About Detroit, first comes envy. . . then comes Schadenfreude; a $5.00 word that translates as glee when “he gets his.”
Word is out that GM and Chrysler claim they need more. This missive is prompted by that word.
To one degree or another, at various times, everyone takes private delight in the misfortunes of others.
No? When you’ve been waiting for what seems an interminable slow grind of minutes, waiting in the grocery market checkout line, a clerk suddenly opens an adjacent register and the shopper behind you recklessly races over to grab that spot in the new line, and the clerk’s scanner doesn’t recognize one of that customer’s items, and the need for a “price-check on Register 3” leaves that oh-so-eager-beaver abruptly mired in a retail twilight zone . . . you’re going to tell me that you don’t smile inwardly?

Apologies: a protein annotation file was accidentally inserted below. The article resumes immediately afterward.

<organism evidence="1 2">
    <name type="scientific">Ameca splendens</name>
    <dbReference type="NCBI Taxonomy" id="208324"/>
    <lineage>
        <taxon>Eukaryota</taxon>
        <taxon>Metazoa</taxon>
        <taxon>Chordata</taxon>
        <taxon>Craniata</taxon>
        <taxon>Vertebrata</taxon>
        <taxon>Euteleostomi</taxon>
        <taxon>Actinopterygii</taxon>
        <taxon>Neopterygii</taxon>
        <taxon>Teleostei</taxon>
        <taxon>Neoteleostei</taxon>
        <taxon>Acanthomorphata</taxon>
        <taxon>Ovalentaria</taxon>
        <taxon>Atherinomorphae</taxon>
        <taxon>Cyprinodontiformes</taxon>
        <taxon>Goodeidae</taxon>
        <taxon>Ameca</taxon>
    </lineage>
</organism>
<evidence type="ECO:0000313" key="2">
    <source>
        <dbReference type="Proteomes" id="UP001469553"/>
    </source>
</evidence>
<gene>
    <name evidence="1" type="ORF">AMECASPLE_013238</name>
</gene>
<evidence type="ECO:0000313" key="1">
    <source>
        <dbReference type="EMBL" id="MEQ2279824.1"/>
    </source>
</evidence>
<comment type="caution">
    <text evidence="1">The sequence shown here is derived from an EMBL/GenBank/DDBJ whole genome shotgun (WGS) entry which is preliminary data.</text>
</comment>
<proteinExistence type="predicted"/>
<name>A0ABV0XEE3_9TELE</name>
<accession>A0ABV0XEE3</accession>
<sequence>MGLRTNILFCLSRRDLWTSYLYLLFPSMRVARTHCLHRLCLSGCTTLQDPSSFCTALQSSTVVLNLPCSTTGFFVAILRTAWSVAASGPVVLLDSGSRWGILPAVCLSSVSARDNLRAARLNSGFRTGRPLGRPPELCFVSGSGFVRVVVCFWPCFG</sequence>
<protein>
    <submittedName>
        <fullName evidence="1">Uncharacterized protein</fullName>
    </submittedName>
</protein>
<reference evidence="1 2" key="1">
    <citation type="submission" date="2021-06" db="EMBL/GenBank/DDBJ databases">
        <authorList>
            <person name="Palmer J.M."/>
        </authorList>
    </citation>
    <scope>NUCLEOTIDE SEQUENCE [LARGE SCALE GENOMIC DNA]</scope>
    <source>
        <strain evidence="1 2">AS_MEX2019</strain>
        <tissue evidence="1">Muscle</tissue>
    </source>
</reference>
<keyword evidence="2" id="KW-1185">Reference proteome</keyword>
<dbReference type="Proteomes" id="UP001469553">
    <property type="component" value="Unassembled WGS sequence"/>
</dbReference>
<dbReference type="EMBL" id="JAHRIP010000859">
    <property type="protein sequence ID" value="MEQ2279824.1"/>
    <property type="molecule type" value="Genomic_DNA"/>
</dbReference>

You’re lying, and you know it.
Not the lying part, the smiling part: that’s Schadenfreude. And there’s been an awful lot of it lately, as it relates to the plight of the American autoworker.
There are so many principles working here, principles of equal weight, that I’m going to raise them in no order of preference. They’re all equal.
As background, my now-deceased father worked for a few years at GM’s Warren Tech Center as a designer. Later, he secured a similar position with Ford, only a handful of minutes from our home and for better money. He worked for Ford until he retired. He was not in the UAW, he was white collar. And until their deaths, both he and my mother enjoyed full benefits: a generous retirement package, and 100% medical that included dental, vision, and hearing.